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Austin-area businesses can return to 75% capacity as COVID-19 hospitalization rate improves

Elective surgeries may also now resume, according to Gov. Greg Abbott's order.

AUSTIN, Texas — COVID-19 patients have made up less than 15% of total hospital capacity in the Austin area (Trauma Service Area O) for seven consecutive days now, meaning restaurants and other businesses can return to operating at 75% capacity and elective surgeries may resume, according to Gov. Greg Abbott's executive order.

Should Austin-area COVID-19 hospitalizations again rise above 15% of capacity for seven consecutive days, businesses will have to operate at 50% capacity, while elective surgeries would be put on hold.

Austin, however, remains under Stage 5 of the City's risk-based guidelines, meaning it is recommended all residents avoid gatherings with anyone outside their own household, avoid non-essential travel and only use contactless options for businesses such as curbside pickup and delivery.

“This is a clear sign that the COVID-19 situation in our region is improving,” said Interim Austin-Travis County Health Authority Dr. Mark Escott. “However, we cannot let up now. Let us be the leaders on how a community flattens a curve and keeps it flat. With less restrictions, comes more responsibility. We must continue to stay home and reduce risk to save lives.”

"Today, Travis County was notified by the Department of State Health Services that Trauma Service Area O no longer meets the definition of a high hospitalization area and may reopen to the higher levels allowable under GA-32," said Travis County Judge Andy Brown. "While our community has taken measures to help slow the spread of COVID-19, this new development does not mean this deadly virus is no longer a threat. I continue to encourage everyone in Travis County to take extra steps to help mitigate any further spread of COVID-19. Because vaccine supplies remain very limited, we must continue to stay home as much as possible and only travel for essential needs. When we must travel outside our home, always wear a mask and remain physically distant. By everyone doing their part, we can keep our community healthy and safe."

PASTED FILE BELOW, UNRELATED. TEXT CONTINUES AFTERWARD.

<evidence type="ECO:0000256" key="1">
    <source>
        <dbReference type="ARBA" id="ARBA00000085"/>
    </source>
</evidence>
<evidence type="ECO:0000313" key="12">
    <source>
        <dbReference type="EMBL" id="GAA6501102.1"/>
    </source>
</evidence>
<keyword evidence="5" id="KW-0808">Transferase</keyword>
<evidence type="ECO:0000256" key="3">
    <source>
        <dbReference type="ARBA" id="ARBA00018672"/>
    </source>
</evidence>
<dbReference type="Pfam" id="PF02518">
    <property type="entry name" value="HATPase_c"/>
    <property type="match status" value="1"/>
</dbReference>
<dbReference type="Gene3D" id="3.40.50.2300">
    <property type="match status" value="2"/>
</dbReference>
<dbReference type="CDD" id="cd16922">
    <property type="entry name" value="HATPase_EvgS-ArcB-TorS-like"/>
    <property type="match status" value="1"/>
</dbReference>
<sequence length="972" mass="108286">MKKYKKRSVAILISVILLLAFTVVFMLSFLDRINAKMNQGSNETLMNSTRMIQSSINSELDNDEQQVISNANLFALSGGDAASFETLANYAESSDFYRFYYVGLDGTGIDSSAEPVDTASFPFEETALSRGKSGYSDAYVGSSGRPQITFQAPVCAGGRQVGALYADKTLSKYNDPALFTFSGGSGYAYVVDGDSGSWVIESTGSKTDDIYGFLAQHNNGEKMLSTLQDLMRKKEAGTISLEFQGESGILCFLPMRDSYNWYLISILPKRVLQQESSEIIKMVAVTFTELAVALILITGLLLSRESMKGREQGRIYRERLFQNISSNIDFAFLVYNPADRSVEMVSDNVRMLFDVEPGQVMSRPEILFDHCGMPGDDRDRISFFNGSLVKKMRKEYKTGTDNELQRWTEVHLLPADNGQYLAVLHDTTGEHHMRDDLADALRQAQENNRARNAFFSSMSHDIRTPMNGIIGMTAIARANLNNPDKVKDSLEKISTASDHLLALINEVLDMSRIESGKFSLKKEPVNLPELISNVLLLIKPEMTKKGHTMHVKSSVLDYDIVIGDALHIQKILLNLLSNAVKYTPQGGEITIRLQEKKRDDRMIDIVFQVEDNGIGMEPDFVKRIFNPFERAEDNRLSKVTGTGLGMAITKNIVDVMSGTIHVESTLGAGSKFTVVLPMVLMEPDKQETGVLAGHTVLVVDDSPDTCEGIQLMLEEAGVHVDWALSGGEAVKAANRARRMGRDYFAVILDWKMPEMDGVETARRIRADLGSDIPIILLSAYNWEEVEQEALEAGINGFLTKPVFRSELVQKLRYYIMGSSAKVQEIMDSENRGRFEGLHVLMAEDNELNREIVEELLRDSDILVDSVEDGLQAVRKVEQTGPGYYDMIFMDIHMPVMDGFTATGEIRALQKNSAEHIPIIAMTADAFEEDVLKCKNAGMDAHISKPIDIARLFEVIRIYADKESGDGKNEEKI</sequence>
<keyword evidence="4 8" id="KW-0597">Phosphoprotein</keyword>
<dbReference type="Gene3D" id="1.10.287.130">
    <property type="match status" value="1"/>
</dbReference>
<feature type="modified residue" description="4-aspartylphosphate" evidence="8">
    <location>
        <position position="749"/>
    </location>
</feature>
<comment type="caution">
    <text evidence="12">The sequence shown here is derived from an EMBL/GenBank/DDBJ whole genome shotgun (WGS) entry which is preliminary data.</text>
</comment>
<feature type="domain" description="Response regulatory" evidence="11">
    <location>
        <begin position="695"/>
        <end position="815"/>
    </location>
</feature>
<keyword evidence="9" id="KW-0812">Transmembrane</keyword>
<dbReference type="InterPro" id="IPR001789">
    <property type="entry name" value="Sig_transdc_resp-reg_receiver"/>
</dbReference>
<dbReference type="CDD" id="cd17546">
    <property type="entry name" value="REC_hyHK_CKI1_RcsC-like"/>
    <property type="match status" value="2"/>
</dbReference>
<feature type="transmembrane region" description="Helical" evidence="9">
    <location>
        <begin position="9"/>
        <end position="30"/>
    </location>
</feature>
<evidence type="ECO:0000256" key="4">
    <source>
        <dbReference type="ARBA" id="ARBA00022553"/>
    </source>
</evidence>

This is the third time in less than a year hospitals were forced to stop most elective surgeries to make room for COVID-19 patients. The first time was during the COVID-19 surge in March, the second during the summer surge and the third was put into place on Jan. 10.

"It's been very difficult for the hospitals," said Dr. Randall Schultz. "They've had a large volume of COVID-19 patients who've had to treat and keep as inpatients. Finally, it looks like we may be seeing some decrease and so, the hospitals, they need the elective surgery as well to pay the bills."

Dr. Schultz is a surgeon with Texas Orthopedics. He also does elective surgeries at a couple of Austin-area hospitals. Dr. Schultz said at least 30% of his patients have had to reschedule because of the COVID-19 surges.

"A lot of people are in a lot of pain," he said. "They make a lot of arrangements, you know, for family to be around and travel to help take care of them afterwards, so some poor patients were canceled two or three times."

While his practice didn't have to close its doors this go-around, Dr. Schultz said Texas Orthopedics is still feeling the effects of the pandemic, as most of his patients are seniors getting hip and knee replacements.

"Many of them would prefer to wait until they're vaccinated as well. But as we've seen, the rollout of that has been a little bit bumpy," said Dr. Schultz.

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